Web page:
Video game characters have it tough.  This is not a theory, but a well documented fact.  They die a thousand deaths at the hands of a merciless god, undergo non-stop tests of endurance, and are continually told their goal lies just beyond their reach.

Web series like Street Fighter: The Later Years and videos like Minesweeper: The Movie have already given us a look at the inner lives of our favorite video game avatars, but never has the plight of the pixelated been given so much dramatic heft as in There Will Be Brawl, a crime-noir set in the Mushroom Kingdom.

Despite the punny title, there are no Daniel Day-Lewis impressions or examples of the There Will Be Blood meme to be found (“I drink your mushroom?”).

The plot instead takes POYKPAC and Galacticast one step further and fits more in the mold of crime thrillers such as Se7en or Gone Baby Gone.  There’s the usual dark, gritty cinematography, uniquely grotesque criminals, and cynical first-person narration.  The only difference is references to Nintendo games (or more specifically, the Smash Brothers series) are cleverly inserted into every corner of the noir cliche.

Luigi is the down-and-out narrator, Wario and Bowser are gangland kingpins, power-ups are drugs, and Princess Peach is a Carcetti-esque politician trying to save her dystopian city from grizzly murders, bloody turf wars, and brawling itself into oblivion.

It’s all the work of two Los Angeles-based indie filmmakers, Matthew Mercer (Director) and Zach Grafton (Writer).  According to Grafton, “The entire series is outlined, we know the flow of the story and basically when and how all the characters show up, and how much their fans are going to hate us.”  The highly anticipated second episode is due in about three weeks.

Fortunately, the premiere is packed with more than enough in-jokes to demand a few replays.  While casual Nintendo fans will enjoy the overt visual gags of Peach getting freaky with Mario on the living room couch (did I mention it’s not safe for work?), bigger nerds will love the more obscure jokes, such as a reference to Mario’s failed past as a doctor, and an appearance by one of the Lakitu Brothers as a newscaster.  Trust me, if you know who he is, it’s hilarious.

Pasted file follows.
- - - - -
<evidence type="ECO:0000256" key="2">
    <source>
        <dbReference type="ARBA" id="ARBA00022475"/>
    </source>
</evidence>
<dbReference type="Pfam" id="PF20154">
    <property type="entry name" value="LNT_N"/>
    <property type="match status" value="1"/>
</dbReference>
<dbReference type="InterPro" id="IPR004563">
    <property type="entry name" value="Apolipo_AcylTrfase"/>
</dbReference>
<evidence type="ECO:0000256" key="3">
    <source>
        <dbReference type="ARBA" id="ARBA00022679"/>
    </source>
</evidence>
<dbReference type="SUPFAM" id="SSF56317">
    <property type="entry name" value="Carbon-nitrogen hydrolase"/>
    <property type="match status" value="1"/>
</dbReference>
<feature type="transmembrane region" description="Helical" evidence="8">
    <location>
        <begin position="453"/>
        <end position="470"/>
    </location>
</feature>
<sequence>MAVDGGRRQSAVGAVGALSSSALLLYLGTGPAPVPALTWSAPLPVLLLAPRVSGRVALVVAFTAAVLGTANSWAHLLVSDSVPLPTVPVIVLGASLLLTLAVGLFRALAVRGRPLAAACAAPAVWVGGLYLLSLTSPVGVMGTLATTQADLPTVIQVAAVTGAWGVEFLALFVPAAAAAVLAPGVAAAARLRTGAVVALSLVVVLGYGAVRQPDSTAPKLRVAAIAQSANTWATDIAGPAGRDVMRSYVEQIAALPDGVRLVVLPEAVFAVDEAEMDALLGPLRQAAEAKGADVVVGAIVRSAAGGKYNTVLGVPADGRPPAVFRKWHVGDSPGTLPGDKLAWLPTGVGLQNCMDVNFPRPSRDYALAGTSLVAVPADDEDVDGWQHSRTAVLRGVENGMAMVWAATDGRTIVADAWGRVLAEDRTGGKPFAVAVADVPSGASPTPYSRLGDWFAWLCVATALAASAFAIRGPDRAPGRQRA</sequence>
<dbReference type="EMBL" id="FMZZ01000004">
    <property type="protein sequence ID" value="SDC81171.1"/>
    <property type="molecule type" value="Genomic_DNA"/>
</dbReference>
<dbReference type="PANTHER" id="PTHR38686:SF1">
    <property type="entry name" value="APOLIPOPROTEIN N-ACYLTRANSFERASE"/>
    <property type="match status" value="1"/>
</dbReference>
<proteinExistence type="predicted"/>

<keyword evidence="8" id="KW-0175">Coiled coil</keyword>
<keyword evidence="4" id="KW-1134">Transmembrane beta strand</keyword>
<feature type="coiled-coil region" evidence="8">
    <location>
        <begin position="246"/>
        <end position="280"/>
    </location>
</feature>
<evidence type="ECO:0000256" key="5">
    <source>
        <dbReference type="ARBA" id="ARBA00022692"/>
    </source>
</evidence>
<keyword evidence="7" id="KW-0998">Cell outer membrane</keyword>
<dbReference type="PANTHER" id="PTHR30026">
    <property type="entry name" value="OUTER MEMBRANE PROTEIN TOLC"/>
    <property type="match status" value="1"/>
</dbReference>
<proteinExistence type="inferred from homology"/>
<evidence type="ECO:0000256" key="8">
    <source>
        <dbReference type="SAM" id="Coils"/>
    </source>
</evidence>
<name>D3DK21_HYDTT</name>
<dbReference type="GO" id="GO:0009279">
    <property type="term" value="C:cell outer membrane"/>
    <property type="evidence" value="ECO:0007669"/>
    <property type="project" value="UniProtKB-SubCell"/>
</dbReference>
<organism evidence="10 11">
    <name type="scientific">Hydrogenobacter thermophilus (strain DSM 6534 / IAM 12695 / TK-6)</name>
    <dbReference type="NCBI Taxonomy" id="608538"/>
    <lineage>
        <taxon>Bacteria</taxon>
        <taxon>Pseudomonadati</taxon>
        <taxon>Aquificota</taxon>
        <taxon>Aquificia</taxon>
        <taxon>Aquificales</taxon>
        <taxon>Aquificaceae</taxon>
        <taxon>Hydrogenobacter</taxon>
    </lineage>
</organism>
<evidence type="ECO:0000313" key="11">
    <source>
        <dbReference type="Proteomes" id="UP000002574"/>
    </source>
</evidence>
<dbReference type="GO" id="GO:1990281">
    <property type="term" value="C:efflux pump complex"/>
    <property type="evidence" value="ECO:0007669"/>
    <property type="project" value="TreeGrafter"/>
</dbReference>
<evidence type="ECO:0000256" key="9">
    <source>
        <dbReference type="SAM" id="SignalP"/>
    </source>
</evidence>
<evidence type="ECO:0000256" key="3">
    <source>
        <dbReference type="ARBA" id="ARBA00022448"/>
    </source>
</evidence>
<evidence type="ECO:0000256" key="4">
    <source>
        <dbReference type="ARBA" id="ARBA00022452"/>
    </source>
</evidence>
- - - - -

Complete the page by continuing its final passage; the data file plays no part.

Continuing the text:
The production values on the show are a bit of a mixed bag.  The overall design, spearheaded by director Matt Mercer, is excellent.  The make-up on Luigi and Mario manages to make their distinctive bulbous noses look cartoonish yet believable.  The special effects, such as Wario growing larger after eating a power-up, are well executed without relying on showy AfterEffects or CG tricks.

The most shocking visual coup would be a spoiler to describe, but I’ll just say it involves the horrible re-imagining of a certain “cannibal”.  I was genuinely frightened.  I still am.

More problematic are the cinematography and sound.  The sound levels in outdoor scenes tend to be muddled and the volume and tone fluctuates over the course of a scene.  The camerawork is fair but the video quality is grainy, and not in a good David Fincher film-look kind of way.  Considering the care and attention put into the costumes, make-up, and score (the sad violin version of the classic Mario theme is a stroke of comic genius), it would have been nice to see the whole show through a clearer lens.  Then again, it could just be a compression issue.  Here’s hopping it’s cleared up by episode two.

Finally, we have the actors.  Acting seems to be the last thing considered in many a web-series, an afterthought once the plot gimmicks and shock humor is worked out.  That isn’t the case here.  It’s perfectly cast.

Luigi is tall, thin, and has the hangdog expression of a perpetual second banana.  Mario is round, brash, and quick to act.  And Wario is wonderfully wretched, in a suitably over-the-top performance.  It might have been even more absurd if the characters were all middle-aged instead of 20/30-somethings, but the young cast sells the material with just the right amount of gravitas to make the childish setting seem all the more ridiculous.

There Will Be Brawl takes itself just seriously enough to put a great production together, and any minor flaws will make little difference to the Nintendo fans who have already declared this series a classic.  And I include myself in that esteemed group of nerds.

Like most independent producers, Mercer and Grafton are strapped for cash.  If you like There Will Be Brawl and want to see more episodes, toss them a few coins you collect so they can make it happen.

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